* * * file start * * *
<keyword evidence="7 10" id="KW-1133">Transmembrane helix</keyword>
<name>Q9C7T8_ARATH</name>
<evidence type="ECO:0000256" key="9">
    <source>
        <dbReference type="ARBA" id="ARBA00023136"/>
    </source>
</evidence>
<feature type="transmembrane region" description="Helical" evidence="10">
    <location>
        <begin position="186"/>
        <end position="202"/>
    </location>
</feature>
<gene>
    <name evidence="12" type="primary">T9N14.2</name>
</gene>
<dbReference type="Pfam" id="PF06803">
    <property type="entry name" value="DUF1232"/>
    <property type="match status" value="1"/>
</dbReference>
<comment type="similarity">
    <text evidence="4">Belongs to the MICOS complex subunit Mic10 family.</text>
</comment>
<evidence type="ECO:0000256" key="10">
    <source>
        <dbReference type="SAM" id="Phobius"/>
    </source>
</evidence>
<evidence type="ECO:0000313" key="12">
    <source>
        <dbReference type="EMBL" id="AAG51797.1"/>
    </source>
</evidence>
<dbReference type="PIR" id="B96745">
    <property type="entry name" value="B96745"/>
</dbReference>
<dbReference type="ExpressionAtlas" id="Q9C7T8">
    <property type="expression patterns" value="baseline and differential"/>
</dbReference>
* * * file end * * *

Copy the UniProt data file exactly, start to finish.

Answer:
<keyword evidence="7 10" id="KW-1133">Transmembrane helix</keyword>
<name>Q9C7T8_ARATH</name>
<evidence type="ECO:0000256" key="9">
    <source>
        <dbReference type="ARBA" id="ARBA00023136"/>
    </source>
</evidence>
<feature type="transmembrane region" description="Helical" evidence="10">
    <location>
        <begin position="186"/>
        <end position="202"/>
    </location>
</feature>
<gene>
    <name evidence="12" type="primary">T9N14.2</name>
</gene>
<dbReference type="Pfam" id="PF06803">
    <property type="entry name" value="DUF1232"/>
    <property type="match status" value="1"/>
</dbReference>
<comment type="similarity">
    <text evidence="4">Belongs to the MICOS complex subunit Mic10 family.</text>
</comment>
<evidence type="ECO:0000256" key="10">
    <source>
        <dbReference type="SAM" id="Phobius"/>
    </source>
</evidence>
<evidence type="ECO:0000313" key="12">
    <source>
        <dbReference type="EMBL" id="AAG51797.1"/>
    </source>
</evidence>
<dbReference type="PIR" id="B96745">
    <property type="entry name" value="B96745"/>
</dbReference>
<dbReference type="ExpressionAtlas" id="Q9C7T8">
    <property type="expression patterns" value="baseline and differential"/>
</dbReference>